Haven’t talked to your kids about cannabis yet? Now’s the time. Fear not though – what seems like a difficult conversation doesn’t have to be. Rather than think about it like, ‘having THE TALK’ (daunting) think about broaching the subject with kids as more like setting the stage for an open, ongoing dialogue about cannabis. One that equips you both with the info you need to support each other.
We asked Aliza Sherman, Cofounder and CEO of Ellementa, the global women’s cannabis wellness network, to weigh in with her pointers on how to talk about cannabis with kids.
KF: How can a parent know when their kid is ready to talk about cannabis?
AS: In the past, we waited to talk to our kids about drugs around the same time we talked to them about sex, thinking that we were picking the right time based on when we thought they might encounter the topic at school or amongst their peers.
These days, talking about cannabis should be done candidly as part of normal conversation and always be age appropriate. Calling it cannabis versus marijuana helps align it with science and talking about it as a medicinal plant helps normalize the conversation. Kids should understand that grownups / adults will be allowed to use cannabis but that it isn’t something they should try until their brains are fully formed. Science says human brains are fully formed around 25 years of age.
For the more savvy or older kids, let them know that the legal age will be 18 or specific to province – and that if they want to try it, that they should come to you first for more facts. The key is to not make it a forbidden or mysterious thing. The conversation should be as normal as telling kids to stay out of the medicine chest and not take medicine that isn’t meant for them.
KF: Any suggestions for ways to open up a dialogue (ie – ‘something is going to happen in Canada July that I want to talk to you about…’)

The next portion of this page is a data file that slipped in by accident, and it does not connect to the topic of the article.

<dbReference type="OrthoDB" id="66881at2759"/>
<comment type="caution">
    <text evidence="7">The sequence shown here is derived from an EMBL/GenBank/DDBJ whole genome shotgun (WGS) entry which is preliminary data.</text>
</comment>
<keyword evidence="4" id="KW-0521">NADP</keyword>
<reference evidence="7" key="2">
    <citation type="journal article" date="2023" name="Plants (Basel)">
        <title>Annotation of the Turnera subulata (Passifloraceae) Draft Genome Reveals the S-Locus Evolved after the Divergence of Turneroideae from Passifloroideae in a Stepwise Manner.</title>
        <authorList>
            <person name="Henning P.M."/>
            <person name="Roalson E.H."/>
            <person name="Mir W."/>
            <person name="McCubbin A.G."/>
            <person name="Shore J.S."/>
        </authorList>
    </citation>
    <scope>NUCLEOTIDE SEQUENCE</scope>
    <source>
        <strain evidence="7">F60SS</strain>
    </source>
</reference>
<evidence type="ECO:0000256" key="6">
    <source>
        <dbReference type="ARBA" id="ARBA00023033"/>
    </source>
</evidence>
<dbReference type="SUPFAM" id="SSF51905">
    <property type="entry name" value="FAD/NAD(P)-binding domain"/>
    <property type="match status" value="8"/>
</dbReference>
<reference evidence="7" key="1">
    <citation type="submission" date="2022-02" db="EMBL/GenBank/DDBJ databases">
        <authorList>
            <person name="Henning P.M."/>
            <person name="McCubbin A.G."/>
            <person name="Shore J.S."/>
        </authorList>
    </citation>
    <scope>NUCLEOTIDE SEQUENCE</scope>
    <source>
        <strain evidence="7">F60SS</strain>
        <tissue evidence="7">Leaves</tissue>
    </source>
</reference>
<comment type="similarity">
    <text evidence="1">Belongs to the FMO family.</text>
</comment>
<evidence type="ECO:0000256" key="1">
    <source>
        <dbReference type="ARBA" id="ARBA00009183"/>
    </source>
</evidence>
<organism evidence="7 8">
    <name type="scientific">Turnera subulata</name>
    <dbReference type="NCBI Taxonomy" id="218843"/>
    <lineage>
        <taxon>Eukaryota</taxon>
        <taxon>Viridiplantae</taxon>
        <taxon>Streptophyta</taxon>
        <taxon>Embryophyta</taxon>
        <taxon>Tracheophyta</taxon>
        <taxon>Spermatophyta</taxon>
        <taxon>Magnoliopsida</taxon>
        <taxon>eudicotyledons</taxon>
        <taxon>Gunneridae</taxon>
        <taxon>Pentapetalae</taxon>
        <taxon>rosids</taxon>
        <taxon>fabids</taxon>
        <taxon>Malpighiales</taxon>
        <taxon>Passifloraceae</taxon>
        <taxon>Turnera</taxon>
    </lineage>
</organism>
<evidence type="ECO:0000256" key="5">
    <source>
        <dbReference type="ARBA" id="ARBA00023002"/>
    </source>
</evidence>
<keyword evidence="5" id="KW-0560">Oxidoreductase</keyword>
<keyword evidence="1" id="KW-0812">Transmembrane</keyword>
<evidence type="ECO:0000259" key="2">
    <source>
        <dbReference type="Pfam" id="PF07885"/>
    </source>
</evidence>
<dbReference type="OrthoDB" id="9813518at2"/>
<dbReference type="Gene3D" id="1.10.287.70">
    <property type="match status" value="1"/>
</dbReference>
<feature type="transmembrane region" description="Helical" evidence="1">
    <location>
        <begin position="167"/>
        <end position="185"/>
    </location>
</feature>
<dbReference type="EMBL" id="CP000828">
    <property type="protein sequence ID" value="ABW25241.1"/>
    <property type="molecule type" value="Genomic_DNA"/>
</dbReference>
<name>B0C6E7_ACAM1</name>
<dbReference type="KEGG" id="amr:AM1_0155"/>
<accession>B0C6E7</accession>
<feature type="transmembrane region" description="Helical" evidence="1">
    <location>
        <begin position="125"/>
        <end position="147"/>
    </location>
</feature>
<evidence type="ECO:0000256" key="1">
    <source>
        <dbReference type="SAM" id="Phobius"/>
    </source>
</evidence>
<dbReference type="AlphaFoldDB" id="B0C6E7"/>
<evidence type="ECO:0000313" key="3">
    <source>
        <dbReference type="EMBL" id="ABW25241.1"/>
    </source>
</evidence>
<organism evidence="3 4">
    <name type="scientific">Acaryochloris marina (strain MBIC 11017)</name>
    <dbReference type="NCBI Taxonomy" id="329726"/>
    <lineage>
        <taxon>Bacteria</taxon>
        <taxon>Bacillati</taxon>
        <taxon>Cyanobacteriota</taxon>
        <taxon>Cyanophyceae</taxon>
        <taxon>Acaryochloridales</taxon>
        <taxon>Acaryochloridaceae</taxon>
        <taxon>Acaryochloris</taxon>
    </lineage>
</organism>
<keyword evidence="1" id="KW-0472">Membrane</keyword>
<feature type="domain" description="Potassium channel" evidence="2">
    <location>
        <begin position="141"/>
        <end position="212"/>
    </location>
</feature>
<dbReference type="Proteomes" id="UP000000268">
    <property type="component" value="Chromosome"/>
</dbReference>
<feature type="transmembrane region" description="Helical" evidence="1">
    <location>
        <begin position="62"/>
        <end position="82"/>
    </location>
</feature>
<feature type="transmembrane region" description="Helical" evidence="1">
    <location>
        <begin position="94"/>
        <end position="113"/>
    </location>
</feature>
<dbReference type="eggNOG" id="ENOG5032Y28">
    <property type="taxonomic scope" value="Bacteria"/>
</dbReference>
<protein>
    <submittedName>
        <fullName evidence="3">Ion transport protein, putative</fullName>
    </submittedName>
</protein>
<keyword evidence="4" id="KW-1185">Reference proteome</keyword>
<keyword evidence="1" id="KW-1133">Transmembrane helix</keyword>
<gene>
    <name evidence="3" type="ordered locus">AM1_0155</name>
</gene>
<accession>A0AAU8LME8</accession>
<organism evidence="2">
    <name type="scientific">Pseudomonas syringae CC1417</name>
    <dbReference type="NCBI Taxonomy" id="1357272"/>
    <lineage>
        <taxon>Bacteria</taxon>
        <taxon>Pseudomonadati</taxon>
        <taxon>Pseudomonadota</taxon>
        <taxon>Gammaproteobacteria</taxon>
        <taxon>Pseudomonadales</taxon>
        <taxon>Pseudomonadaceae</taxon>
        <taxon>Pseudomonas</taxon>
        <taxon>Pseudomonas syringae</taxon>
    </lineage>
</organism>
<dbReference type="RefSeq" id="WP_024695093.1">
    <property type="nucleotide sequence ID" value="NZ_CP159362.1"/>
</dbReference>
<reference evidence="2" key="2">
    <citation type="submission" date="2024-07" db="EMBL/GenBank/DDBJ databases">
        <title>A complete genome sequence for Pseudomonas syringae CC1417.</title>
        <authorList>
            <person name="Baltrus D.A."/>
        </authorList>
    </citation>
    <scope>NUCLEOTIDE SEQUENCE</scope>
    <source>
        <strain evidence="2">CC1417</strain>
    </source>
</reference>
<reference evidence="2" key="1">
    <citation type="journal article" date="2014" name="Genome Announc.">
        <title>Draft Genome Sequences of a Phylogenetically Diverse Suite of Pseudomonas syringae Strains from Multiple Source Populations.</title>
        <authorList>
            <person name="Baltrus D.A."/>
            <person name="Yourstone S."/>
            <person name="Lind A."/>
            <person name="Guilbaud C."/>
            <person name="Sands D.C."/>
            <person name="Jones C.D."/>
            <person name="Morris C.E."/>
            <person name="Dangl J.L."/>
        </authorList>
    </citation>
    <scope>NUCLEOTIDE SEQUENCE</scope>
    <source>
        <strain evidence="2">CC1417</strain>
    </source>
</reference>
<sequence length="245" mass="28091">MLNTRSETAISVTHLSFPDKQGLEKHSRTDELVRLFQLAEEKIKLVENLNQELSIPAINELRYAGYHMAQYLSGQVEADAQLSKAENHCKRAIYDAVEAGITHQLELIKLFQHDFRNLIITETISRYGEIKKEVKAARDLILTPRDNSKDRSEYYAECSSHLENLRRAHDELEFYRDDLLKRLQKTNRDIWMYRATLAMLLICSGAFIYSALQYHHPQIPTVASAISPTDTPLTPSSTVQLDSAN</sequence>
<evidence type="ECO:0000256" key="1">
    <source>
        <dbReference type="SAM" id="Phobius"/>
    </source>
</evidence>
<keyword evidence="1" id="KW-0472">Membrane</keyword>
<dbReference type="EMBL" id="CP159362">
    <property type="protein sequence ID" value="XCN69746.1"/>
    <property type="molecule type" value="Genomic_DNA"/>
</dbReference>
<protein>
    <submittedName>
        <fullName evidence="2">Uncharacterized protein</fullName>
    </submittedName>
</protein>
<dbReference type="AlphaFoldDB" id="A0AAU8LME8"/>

AS: Any opening line for a candid conversation about cannabis should be age appropriate. Any school aged child will be hearing something from their peers so starting out saying, “this year something is happening here in Canada that you might hear about at school or from your friends. Did you know that cannabis – or marijuana – is going to be made legal here? What do you know about that?”
Gauge their knowledge level, then go into a basic explanation about cannabis based on what they say they know or what you think they should know.
KF: What are some helpful ways to frame the conversation in general (ie – as a health issue, rather than a moral one, etc.)
AS: Share facts about cannabis in age-appropriate language: What it is, what it does, how adults might use it, how it isn’t appropriate for most kids, but it does help some kids with health conditions like epilepsy, Tourette’s, and autism. Find educational videos online that lay out the basics of how cannabis is medicine and why it is helpful to people from a health and wellness standpoint.
KF: Any key things you’d suggest parents NOT say when talking to kids about pot?
AS: Don’t compare cannabis to other drugs or perpetuate the myth that using cannabis leads to harder drugs. Let your kids ask any question and respond patiently and without judgement. Kids need to see that it is no “big deal” talking about cannabis with you and that you are willing and able to speak with them about it in a relaxed and open manner.
KF: In terms of setting an example, do you recommend not using pot around kids? Where do you stand on that?
AS: I think whether or not to consume cannabis in front of the kids depends on a number of factors, including their age and ability to understand what you are doing.
If you are using cannabis for health, taking the proper dosage and at the appropriate time of day or night is key depending on the relief or health benefits you’re seeking. If you’re use it as a sleep aid, for example, nighttime use after the kids are asleep makes sense. Even if you use it for de-stressing or recreation, consuming cannabis should be as normal as having a glass of wine or beer and not to be consumed in excess.
Most important: Keep your cannabis products under lock and key. Even if you have open conversations with your kids about cannabis, it should not be accessible to them regardless of their age. Invest in a lockable stash bag or box and keep it completely out of reach of younger-aged children. Stashlogix has some attractive, sturdy ones and Erbanna has some stylish ones with locks.
Some parents I know keep various cannabis accessories around their house, however, be careful if you are using glass accessories and watch out for anything combustible. All edibles should be properly marked. There’s a clever product on the market called Cannacals so you can label your cannabis edibles, whether you make or purchase them.
Overall, being healthy, happy and relaxed as a parent is a good thing, and if cannabis helps on that front, great. Regardless of how you might use cannabis, being present and clear-headed around your kids is so important. Safety first.